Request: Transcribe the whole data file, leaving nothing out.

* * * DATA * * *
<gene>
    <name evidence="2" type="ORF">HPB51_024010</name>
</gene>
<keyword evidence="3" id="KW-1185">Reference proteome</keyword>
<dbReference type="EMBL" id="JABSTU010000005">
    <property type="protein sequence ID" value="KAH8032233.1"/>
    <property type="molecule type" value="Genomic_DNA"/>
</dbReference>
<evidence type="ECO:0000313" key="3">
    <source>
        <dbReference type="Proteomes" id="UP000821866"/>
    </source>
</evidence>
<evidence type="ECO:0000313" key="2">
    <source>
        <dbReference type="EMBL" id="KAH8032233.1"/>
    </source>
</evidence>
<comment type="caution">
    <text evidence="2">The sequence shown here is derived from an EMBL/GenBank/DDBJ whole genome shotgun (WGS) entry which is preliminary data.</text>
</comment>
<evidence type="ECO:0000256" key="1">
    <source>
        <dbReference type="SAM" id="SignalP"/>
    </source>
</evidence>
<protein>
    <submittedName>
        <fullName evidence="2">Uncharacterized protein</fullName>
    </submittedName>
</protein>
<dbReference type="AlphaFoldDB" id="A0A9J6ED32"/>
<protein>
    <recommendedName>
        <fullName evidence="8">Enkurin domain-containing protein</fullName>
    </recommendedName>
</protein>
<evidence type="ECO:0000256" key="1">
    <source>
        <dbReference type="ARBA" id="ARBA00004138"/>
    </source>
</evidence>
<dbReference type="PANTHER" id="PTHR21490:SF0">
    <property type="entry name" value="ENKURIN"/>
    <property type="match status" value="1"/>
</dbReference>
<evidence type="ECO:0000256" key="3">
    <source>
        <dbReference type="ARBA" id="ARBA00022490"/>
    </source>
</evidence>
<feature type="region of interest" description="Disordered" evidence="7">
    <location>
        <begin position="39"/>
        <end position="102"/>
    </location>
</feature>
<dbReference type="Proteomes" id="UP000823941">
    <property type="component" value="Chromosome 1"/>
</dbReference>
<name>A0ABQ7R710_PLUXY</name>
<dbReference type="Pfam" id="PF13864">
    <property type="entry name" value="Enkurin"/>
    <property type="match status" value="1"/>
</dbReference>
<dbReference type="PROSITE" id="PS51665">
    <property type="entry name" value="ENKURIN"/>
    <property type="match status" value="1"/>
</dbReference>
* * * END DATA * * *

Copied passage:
<gene>
    <name evidence="2" type="ORF">HPB51_024010</name>
</gene>
<keyword evidence="3" id="KW-1185">Reference proteome</keyword>
<dbReference type="EMBL" id="JABSTU010000005">
    <property type="protein sequence ID" value="KAH8032233.1"/>
    <property type="molecule type" value="Genomic_DNA"/>
</dbReference>
<evidence type="ECO:0000313" key="3">
    <source>
        <dbReference type="Proteomes" id="UP000821866"/>
    </source>
</evidence>
<evidence type="ECO:0000313" key="2">
    <source>
        <dbReference type="EMBL" id="KAH8032233.1"/>
    </source>
</evidence>
<comment type="caution">
    <text evidence="2">The sequence shown here is derived from an EMBL/GenBank/DDBJ whole genome shotgun (WGS) entry which is preliminary data.</text>
</comment>
<evidence type="ECO:0000256" key="1">
    <source>
        <dbReference type="SAM" id="SignalP"/>
    </source>
</evidence>
<protein>
    <submittedName>
        <fullName evidence="2">Uncharacterized protein</fullName>
    </submittedName>
</protein>
<dbReference type="AlphaFoldDB" id="A0A9J6ED32"/>
<protein>
    <recommendedName>
        <fullName evidence="8">Enkurin domain-containing protein</fullName>
    </recommendedName>
</protein>
<evidence type="ECO:0000256" key="1">
    <source>
        <dbReference type="ARBA" id="ARBA00004138"/>
    </source>
</evidence>
<dbReference type="PANTHER" id="PTHR21490:SF0">
    <property type="entry name" value="ENKURIN"/>
    <property type="match status" value="1"/>
</dbReference>
<evidence type="ECO:0000256" key="3">
    <source>
        <dbReference type="ARBA" id="ARBA00022490"/>
    </source>
</evidence>
<feature type="region of interest" description="Disordered" evidence="7">
    <location>
        <begin position="39"/>
        <end position="102"/>
    </location>
</feature>
<dbReference type="Proteomes" id="UP000823941">
    <property type="component" value="Chromosome 1"/>
</dbReference>
<name>A0ABQ7R710_PLUXY</name>
<dbReference type="Pfam" id="PF13864">
    <property type="entry name" value="Enkurin"/>
    <property type="match status" value="1"/>
</dbReference>
<dbReference type="PROSITE" id="PS51665">
    <property type="entry name" value="ENKURIN"/>
    <property type="match status" value="1"/>
</dbReference>